lso was killed; 'twas there the brave Colonel J. B. Terrill, of the Thirteenth Virginia, ended his useful career, as did, also, Major Watkins, the brave soldier of the Fifty-second. 'Twas there Colonel J. C. Gibson, like an old war-horse, always scenting the battle in the breeze, came down from the hospital on one leg and got the other shattered to pieces. In fact, every field officer, and nearly every company officer, in the brigade, present in action, was either killed, or wounded. General Lee's lines were formed at right angle to the—— road leading down James River near second Cold Harbor. Then enemy on our front shifted their position and threw up earthworks lower down the road, and parallel to it. Orders came to Early's old brigade (the Fourth Virginia), composed of the Forty-ninth, Fifty-second, Fifty-eighth, Thirty-first, and Thirteenth Regiments, to march down the road and make a reconnoissance preliminary to second Cold Harbor battle. Our regiment, the Forty-ninth Virg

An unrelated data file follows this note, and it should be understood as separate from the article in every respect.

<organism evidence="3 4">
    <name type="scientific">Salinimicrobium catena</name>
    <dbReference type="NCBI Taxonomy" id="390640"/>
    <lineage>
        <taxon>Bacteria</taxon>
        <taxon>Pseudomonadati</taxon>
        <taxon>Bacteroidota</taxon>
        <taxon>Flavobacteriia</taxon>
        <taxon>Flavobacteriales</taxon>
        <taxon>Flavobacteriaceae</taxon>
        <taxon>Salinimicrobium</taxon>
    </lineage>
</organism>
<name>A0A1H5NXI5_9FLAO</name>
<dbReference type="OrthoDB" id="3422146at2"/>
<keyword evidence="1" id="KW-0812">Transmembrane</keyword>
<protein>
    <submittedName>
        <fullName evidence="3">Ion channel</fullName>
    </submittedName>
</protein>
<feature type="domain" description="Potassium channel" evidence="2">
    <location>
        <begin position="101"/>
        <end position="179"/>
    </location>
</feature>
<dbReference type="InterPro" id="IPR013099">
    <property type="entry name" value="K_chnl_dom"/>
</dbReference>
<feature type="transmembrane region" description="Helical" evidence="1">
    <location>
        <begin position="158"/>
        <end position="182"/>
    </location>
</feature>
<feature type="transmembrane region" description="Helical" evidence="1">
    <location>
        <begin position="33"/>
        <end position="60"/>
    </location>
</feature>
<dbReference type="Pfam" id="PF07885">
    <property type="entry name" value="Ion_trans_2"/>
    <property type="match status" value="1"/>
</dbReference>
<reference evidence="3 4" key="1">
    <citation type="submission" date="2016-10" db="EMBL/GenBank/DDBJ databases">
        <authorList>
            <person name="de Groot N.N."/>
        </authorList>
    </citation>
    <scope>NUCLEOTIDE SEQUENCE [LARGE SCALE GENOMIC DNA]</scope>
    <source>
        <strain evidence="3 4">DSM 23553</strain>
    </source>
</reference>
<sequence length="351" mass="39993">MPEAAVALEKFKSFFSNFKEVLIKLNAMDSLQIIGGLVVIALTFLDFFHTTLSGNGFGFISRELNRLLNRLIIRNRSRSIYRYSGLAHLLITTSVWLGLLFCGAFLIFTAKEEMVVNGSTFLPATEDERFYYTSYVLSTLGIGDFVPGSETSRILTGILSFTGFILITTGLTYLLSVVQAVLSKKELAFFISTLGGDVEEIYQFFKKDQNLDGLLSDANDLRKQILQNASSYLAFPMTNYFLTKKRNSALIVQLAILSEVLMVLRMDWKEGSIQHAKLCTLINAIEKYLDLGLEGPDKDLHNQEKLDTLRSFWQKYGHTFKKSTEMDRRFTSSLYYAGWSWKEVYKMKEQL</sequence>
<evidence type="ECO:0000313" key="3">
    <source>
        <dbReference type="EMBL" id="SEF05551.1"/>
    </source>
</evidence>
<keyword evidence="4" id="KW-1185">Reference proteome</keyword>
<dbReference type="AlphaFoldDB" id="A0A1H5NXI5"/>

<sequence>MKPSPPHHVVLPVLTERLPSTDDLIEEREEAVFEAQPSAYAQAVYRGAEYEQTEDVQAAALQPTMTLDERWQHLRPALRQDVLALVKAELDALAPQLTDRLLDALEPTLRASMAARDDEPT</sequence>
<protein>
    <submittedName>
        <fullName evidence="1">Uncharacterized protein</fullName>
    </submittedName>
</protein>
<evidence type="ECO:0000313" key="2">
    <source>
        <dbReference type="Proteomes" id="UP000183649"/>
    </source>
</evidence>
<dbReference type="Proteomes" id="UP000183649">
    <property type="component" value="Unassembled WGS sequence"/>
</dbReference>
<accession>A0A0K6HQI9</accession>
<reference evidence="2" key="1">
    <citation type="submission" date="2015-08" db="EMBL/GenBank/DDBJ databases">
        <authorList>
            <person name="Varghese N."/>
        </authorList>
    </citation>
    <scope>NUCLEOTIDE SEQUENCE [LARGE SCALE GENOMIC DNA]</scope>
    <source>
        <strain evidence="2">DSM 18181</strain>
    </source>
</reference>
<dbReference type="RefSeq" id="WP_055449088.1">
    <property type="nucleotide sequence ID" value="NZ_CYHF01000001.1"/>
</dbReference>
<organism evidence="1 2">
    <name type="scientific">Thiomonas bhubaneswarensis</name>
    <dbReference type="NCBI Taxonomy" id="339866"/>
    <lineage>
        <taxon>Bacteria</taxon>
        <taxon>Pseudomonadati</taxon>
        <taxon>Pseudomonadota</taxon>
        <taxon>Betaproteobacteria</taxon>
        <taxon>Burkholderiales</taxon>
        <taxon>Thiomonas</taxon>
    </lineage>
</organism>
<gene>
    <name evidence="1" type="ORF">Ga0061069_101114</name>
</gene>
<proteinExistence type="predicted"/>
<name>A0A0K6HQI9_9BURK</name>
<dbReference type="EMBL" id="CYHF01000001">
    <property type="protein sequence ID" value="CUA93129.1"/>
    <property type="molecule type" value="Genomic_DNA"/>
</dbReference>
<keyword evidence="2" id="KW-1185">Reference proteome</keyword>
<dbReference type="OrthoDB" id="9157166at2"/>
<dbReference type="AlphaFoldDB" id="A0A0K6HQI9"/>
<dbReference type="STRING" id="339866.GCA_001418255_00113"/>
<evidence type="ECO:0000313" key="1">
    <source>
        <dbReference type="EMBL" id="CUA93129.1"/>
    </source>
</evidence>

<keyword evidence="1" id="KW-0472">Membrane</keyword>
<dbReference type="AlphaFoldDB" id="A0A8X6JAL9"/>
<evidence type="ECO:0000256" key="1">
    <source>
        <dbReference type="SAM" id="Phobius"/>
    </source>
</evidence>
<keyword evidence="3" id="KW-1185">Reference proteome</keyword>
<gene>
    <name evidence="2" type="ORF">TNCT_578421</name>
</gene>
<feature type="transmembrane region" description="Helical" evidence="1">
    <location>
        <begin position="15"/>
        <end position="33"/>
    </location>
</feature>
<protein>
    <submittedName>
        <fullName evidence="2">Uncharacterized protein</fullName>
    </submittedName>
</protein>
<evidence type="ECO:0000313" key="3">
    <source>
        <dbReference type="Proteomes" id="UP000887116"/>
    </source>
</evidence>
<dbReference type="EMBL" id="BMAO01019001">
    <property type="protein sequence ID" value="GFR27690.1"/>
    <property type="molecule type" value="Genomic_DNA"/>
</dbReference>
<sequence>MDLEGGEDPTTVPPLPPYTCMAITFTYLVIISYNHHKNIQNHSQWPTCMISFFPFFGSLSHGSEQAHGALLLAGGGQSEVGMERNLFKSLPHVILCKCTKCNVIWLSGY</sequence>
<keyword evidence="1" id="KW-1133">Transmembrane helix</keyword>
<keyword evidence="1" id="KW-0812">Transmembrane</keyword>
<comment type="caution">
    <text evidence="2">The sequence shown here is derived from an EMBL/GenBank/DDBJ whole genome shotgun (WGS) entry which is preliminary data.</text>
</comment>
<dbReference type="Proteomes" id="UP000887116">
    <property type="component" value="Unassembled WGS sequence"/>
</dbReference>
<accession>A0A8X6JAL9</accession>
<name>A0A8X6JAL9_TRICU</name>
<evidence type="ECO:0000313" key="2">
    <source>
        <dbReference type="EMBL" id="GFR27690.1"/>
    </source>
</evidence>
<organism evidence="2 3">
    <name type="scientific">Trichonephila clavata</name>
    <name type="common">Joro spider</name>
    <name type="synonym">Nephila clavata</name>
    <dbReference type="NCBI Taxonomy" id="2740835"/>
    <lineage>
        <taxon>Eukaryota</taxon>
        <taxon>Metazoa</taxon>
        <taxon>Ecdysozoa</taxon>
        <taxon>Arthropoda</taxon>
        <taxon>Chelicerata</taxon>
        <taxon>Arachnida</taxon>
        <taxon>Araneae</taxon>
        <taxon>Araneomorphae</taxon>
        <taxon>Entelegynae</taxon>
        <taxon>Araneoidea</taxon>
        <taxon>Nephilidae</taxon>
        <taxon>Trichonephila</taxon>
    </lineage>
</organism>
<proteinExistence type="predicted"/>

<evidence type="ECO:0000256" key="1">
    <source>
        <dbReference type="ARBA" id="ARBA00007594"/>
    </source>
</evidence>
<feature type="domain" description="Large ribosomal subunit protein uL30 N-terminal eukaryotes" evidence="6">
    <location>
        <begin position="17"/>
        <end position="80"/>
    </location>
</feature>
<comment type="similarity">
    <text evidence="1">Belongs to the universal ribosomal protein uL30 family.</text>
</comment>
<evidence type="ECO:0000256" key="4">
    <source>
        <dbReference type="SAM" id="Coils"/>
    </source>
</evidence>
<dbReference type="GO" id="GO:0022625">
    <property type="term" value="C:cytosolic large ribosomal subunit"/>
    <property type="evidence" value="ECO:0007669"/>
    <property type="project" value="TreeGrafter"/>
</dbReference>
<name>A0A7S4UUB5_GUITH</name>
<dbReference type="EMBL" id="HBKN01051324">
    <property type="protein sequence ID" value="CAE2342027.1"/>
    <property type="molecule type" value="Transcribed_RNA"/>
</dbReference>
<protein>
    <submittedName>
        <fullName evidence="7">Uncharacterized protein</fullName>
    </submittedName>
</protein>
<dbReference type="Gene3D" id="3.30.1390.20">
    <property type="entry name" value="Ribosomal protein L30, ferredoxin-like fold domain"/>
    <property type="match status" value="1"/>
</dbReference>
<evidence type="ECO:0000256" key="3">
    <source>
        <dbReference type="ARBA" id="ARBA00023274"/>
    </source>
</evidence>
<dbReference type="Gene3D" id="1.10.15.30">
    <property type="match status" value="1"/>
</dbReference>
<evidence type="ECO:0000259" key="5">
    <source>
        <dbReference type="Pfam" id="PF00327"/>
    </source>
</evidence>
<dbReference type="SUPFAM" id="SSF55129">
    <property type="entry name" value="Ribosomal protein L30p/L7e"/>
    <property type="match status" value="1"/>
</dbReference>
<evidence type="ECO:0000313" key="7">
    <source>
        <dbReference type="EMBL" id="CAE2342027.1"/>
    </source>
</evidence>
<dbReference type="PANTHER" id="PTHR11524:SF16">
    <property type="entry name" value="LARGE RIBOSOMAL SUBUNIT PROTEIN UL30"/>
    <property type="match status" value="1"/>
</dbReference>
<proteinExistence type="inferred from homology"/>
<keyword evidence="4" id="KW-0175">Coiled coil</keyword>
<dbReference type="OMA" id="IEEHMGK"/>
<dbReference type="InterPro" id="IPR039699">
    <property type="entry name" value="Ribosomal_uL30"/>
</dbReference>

Southern Historical Society Papers, Volume 37. (ed. Reverend J. William Jones), Appendix. (search)
to America have come to light, and as both parties have departed, it seems due to history that they should be given to the world. The letter written by Mr. Greeley concerning Mr. Breckinridge's return is addressed to Judge George Shea, of New York. This, and the letter inclosing it, written by Judge Shea to Mr. Breckinridge, are as follows: Office of the New York Tribune, New York, April 8, 1867. My friend,—Since nearly all the military chiefs of the South in our late struggle-Generals Lee, Johnston, Beauregard, Longstreet, &c.—have stoutly advised their people to accept their situation unreservedly, and organize their respective States, in accordance with the dictates of Congress, it seems to me a pity that the presence and counsel of General Breckinridge are wanting. We need them not in the South proper, but in his own Kentucky, where a most unfortunate attempt to perpetuate class distinctions, which have no longer any national justification or solid basis, threaten to p